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COVID-19 and the Doomsday Clock

In 2021, the Doomsday Clock will remain at just 100 seconds to midnight, indicating an alarmingly high level of existential risk to humanity. Although some promising developments could have moved the clock back from the brink, the COVID-19 pandemic showed that we cannot take stability and competent governance for granted.

OSLO – Last January, my fellow Elders Mary Robinson and Ban Ki-moon participated in the unveiling of the Doomsday Clock, the annual indicator of global catastrophic risk published by the Bulletin of the Atomic Scientists. In 2020, the clock’s hands moved closer to “midnight” than they have ever been – just 100 seconds away – and they will remain there in 2021.

It is hardly reassuring that we came no closer to midnight this year. The COVID-19 pandemic has served as a stark and deadly demonstration of the precariousness of our way of life. We have made remarkable progress on vaccines, and a new US administration brings hope of renewed multilateral cooperation. But there is no doubt that the future will be rife with existential threats: new pandemics, the climate crisis, nuclear conflict, and other risks that we cannot ignore.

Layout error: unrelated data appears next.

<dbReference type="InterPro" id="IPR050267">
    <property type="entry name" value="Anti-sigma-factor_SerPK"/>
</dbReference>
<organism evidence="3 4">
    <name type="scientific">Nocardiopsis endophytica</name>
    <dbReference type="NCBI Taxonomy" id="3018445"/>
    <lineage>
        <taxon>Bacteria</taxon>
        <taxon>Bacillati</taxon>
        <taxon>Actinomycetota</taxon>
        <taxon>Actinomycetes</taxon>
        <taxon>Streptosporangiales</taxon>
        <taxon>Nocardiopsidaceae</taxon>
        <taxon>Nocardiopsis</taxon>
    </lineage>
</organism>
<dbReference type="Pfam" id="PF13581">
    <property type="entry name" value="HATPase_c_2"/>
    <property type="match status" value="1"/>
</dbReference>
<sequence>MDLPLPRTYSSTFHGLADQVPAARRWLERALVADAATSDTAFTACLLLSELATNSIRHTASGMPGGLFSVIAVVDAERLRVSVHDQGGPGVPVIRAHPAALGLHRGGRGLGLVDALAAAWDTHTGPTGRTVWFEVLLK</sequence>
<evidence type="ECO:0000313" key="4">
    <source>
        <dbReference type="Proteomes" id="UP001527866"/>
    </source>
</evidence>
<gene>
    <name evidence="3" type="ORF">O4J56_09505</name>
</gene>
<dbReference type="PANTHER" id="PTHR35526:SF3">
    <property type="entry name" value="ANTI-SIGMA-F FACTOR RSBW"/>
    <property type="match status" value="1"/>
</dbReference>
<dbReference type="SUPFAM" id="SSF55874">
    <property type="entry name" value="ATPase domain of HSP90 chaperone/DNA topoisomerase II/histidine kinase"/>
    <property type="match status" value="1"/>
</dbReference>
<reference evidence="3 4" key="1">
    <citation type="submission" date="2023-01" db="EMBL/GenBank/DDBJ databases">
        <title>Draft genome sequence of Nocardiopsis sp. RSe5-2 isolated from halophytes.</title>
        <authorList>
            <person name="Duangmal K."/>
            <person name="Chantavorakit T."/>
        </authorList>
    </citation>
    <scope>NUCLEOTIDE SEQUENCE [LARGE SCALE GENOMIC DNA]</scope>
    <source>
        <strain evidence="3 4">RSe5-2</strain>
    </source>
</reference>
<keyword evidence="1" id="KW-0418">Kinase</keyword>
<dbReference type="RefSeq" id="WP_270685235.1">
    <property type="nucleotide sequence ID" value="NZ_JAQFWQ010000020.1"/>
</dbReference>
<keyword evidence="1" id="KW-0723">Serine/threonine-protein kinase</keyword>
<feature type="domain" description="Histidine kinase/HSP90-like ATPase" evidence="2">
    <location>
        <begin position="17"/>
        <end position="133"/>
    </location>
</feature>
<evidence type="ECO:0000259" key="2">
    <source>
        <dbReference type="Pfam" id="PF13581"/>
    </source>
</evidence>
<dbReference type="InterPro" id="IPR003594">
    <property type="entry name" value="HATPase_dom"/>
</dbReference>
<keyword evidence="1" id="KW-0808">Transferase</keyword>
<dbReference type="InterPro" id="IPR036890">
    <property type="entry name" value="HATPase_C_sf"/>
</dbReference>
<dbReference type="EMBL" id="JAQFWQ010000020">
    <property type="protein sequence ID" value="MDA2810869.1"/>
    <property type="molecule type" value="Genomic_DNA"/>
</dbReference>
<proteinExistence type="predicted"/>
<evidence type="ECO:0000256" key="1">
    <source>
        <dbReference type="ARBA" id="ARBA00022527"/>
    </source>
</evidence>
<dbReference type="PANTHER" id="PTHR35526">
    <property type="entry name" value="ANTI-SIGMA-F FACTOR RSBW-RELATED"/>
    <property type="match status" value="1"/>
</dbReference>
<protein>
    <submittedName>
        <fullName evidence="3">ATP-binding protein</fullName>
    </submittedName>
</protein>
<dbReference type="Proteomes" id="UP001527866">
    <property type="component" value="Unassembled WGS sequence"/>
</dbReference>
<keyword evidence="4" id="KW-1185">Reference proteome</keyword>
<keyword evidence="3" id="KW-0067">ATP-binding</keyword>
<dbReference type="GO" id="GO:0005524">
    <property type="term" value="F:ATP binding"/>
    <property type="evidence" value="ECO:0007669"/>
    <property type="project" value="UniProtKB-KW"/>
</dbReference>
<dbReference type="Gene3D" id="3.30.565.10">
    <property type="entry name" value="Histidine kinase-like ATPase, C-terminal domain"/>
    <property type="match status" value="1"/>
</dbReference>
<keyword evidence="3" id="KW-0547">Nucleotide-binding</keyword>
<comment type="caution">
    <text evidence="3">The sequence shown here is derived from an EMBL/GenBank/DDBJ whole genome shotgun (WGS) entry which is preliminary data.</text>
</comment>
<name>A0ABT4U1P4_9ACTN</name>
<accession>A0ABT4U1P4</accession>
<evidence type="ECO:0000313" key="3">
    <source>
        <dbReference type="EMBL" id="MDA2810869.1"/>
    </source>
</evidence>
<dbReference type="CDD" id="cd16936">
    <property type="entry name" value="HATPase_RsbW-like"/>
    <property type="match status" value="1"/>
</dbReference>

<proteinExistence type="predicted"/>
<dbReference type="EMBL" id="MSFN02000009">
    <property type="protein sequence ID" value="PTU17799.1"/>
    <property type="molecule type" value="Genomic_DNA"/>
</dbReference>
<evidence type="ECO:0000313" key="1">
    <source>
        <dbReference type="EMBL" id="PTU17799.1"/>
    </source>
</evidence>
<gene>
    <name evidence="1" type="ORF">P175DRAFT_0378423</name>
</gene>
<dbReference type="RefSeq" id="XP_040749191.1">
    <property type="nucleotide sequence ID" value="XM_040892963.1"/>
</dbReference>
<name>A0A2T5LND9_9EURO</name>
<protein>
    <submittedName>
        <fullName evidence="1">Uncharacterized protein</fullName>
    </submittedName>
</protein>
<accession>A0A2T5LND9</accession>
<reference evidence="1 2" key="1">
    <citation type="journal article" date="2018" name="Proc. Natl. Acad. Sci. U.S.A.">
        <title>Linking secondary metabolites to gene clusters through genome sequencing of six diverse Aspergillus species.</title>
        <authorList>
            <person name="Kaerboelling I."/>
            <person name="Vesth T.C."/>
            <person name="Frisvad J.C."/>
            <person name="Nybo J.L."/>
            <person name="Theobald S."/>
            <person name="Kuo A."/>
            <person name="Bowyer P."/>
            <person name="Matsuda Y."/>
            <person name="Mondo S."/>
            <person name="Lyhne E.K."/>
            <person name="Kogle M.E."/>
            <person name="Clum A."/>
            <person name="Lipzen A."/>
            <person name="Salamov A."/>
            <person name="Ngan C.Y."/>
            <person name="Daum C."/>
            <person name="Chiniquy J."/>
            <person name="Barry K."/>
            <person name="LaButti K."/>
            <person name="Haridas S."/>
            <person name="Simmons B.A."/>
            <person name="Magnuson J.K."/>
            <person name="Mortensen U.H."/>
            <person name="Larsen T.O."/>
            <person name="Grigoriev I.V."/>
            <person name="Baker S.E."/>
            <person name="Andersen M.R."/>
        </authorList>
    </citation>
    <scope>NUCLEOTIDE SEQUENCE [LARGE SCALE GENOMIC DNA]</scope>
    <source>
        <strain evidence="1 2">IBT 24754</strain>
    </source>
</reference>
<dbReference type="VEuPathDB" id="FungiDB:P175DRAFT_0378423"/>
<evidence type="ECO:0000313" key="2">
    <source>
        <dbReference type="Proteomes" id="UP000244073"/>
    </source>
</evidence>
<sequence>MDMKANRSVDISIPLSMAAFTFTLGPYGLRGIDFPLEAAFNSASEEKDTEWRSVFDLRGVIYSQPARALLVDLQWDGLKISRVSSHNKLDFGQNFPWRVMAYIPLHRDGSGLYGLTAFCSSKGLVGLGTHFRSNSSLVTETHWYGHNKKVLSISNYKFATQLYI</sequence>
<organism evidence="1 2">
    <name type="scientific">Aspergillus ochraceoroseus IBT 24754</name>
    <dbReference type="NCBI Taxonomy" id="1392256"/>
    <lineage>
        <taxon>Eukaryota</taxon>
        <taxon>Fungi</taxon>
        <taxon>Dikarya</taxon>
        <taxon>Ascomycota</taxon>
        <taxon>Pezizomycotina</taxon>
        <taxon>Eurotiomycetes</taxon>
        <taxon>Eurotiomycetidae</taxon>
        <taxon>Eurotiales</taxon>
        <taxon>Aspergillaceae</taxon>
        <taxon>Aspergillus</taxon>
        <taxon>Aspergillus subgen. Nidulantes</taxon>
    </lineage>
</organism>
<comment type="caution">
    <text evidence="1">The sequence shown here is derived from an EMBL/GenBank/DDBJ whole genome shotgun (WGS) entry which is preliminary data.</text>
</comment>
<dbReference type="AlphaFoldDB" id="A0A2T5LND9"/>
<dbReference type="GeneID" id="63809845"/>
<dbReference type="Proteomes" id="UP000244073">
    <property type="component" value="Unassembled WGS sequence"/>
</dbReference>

Post-pandemic political leadership will be a crucial test of the world’s ability to rise to these challenges. Too many of our leaders have been found wanting. The virus has claimed some two million lives and wrought economic devastation worldwide. While mass vaccine rollouts offer some people a glimmer of hope, most of the world’s population will remain unprotected for quite some time.

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